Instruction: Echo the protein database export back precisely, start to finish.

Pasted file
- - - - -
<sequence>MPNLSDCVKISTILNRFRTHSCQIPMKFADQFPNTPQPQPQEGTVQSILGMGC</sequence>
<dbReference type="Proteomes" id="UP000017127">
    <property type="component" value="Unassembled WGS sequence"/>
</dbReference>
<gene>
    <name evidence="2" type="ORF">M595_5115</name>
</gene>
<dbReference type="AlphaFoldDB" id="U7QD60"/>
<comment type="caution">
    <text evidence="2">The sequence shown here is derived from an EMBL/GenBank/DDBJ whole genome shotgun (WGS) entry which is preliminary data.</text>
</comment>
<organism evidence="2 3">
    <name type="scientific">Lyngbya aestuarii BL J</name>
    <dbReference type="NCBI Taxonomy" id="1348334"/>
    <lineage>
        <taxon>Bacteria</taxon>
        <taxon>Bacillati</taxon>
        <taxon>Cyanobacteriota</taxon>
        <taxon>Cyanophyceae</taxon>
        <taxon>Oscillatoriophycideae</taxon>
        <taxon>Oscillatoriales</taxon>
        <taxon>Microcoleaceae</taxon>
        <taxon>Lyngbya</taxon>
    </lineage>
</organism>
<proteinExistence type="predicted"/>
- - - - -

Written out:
<sequence>MPNLSDCVKISTILNRFRTHSCQIPMKFADQFPNTPQPQPQEGTVQSILGMGC</sequence>
<dbReference type="Proteomes" id="UP000017127">
    <property type="component" value="Unassembled WGS sequence"/>
</dbReference>
<gene>
    <name evidence="2" type="ORF">M595_5115</name>
</gene>
<dbReference type="AlphaFoldDB" id="U7QD60"/>
<comment type="caution">
    <text evidence="2">The sequence shown here is derived from an EMBL/GenBank/DDBJ whole genome shotgun (WGS) entry which is preliminary data.</text>
</comment>
<organism evidence="2 3">
    <name type="scientific">Lyngbya aestuarii BL J</name>
    <dbReference type="NCBI Taxonomy" id="1348334"/>
    <lineage>
        <taxon>Bacteria</taxon>
        <taxon>Bacillati</taxon>
        <taxon>Cyanobacteriota</taxon>
        <taxon>Cyanophyceae</taxon>
        <taxon>Oscillatoriophycideae</taxon>
        <taxon>Oscillatoriales</taxon>
        <taxon>Microcoleaceae</taxon>
        <taxon>Lyngbya</taxon>
    </lineage>
</organism>
<proteinExistence type="predicted"/>